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Jepson Field Book volume 66 page 144 | University and Jepson Herbaria Archives, University of California, Berkeley

 
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Title:
Jepson Field Book volume 66 page 144
Description:
Persistence of the Native Flora The Dickie field, opposite the front gate at Little Oak, is now full of flowering Eschscholtzia californica, although the land has been cut close with the mower for hay. Asclepias Mexicana is in the orchard at Little Oak, in spots cultivated seventy hears. Grindelia camporum persists only along the uncultivated lanes. _ June 1934. -Echiocystis fabacea flourishes along the east lane orchard fence. It is doubtless disseminated by squirrels. Orchard Trees Fig. _Every man sitting under his own fig tree. Fig mentioned in Bible 43 times. The almond, like the fig came to us from Mexico, with the Spanish missionaries. It is an ancient orchard tree since it goes back to the earlier times in the valleys of the Tigris and Euphrates.  Blossoming the first of the orchard trees it was a symbol of the coming of the spring. See Standard -cont. p. 176  ::::::::: Native Flora -cf. range of Whipplea. See note at bottom of page. See index in back. -cf. F.B. 56:28. -Each season had its own peculiar charm or its own interest. After the rains of November, December and January, the native plants began to flourish in the orchard, coming up n a rank lush growth that seemed to tell a strange story of curious mystery. A few flowered early. Red Maids put forth its brilliant carmine lips; the native cloves still had a place, in low wet places there were Nemophilias and Downingias; and the alien Shepherd_s Purse kept company with the Tongue-grass of the same family in early flowering. There was about all this, in the way in which the bare brown earth, after the hard ways of winter was so soon covered with tender living things, there was something strange and yet ineffably alluring, something far-away and eerie and yet friendly and lovely. At times even more than lovely. The Red Maids sometimes colorized the whole earth beneath the bare orchard trees and spread over the ground a sheet of crimson, which by contrast became entrancingly beautiful when he prune trees, tired of winter and not to be outdone by such color, glorified the scene by mantling all their branches with millions of white petals. -Native trees. cf. Vaca Mts. As to Redwood or Yellow Pine border plants, or as to coastal plants. _ cf. F.B. 53:193.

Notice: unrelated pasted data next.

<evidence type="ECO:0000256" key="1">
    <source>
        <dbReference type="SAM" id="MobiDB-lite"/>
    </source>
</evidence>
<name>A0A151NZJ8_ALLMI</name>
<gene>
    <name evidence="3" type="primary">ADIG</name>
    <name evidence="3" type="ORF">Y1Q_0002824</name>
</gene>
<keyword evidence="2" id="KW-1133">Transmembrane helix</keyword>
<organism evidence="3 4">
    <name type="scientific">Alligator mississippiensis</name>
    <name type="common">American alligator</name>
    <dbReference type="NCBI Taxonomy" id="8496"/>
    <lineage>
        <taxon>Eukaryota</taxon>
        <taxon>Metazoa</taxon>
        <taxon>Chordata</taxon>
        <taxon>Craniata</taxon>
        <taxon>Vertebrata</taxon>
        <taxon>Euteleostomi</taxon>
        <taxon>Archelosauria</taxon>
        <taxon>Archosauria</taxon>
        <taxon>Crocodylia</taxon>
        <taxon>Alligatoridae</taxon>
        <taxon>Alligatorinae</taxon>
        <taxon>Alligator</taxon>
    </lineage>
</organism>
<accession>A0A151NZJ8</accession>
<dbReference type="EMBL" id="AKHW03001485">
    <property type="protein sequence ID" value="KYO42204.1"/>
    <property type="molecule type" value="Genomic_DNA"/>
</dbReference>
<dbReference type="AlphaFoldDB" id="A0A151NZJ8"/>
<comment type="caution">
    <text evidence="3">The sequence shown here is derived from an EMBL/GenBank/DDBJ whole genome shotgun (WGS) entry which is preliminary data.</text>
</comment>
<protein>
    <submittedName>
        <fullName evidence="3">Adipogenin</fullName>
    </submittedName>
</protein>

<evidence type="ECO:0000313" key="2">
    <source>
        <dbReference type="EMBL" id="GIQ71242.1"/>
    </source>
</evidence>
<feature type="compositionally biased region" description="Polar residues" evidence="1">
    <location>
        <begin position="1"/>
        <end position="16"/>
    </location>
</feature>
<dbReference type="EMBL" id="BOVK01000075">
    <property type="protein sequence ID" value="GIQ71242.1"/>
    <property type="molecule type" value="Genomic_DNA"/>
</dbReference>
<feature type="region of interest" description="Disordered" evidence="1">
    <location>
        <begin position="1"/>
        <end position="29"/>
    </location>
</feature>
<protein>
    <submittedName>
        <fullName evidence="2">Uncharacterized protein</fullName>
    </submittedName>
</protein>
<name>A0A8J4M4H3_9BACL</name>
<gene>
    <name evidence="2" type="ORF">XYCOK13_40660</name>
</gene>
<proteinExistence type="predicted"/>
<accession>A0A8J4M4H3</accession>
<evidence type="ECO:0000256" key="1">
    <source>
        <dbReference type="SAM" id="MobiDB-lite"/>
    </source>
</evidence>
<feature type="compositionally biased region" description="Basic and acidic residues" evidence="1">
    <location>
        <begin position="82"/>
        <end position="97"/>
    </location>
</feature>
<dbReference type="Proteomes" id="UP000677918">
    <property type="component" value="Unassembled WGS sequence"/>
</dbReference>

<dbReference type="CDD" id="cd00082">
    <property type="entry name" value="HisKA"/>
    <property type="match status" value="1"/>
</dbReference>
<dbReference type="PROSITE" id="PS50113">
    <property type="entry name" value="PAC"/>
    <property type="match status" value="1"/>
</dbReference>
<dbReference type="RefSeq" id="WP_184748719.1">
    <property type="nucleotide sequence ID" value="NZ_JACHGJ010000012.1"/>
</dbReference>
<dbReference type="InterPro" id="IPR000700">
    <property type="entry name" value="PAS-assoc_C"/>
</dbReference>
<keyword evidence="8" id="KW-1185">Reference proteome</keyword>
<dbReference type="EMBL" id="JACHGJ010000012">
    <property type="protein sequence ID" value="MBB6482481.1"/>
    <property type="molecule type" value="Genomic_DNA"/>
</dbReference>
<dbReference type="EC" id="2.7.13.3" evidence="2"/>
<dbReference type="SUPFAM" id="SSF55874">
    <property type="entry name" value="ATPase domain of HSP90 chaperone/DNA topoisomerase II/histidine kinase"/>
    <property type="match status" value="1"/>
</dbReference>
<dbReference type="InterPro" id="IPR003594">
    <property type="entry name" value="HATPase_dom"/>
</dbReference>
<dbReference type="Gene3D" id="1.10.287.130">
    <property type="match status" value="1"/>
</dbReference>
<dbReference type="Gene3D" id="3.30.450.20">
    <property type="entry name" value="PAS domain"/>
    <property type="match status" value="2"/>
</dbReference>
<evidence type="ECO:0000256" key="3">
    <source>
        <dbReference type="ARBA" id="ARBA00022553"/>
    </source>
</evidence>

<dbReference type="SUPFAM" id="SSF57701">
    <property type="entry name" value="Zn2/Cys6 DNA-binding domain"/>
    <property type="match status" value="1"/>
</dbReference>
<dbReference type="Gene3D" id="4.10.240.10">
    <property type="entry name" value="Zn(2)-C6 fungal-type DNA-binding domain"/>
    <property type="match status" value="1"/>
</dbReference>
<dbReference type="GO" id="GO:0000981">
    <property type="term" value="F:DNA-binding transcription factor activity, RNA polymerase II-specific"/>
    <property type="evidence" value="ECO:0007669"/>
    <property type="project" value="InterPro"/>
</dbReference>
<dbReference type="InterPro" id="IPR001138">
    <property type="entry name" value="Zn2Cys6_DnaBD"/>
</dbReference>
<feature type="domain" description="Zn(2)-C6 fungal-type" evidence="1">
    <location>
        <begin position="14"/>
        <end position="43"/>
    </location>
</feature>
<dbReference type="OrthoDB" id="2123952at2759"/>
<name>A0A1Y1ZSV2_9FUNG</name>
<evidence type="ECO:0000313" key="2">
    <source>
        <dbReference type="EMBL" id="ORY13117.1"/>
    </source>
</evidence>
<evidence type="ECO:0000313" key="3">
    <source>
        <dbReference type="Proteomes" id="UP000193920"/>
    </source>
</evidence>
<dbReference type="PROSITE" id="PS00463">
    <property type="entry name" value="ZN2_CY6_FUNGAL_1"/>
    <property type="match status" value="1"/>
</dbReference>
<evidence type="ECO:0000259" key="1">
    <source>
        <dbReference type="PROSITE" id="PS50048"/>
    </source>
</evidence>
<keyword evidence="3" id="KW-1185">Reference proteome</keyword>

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http://ucjeps.berkeley.edu/images/fieldbooks/volume_66/img427.jpg
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University and Jepson Herbaria Archives, University of California, Berkeley
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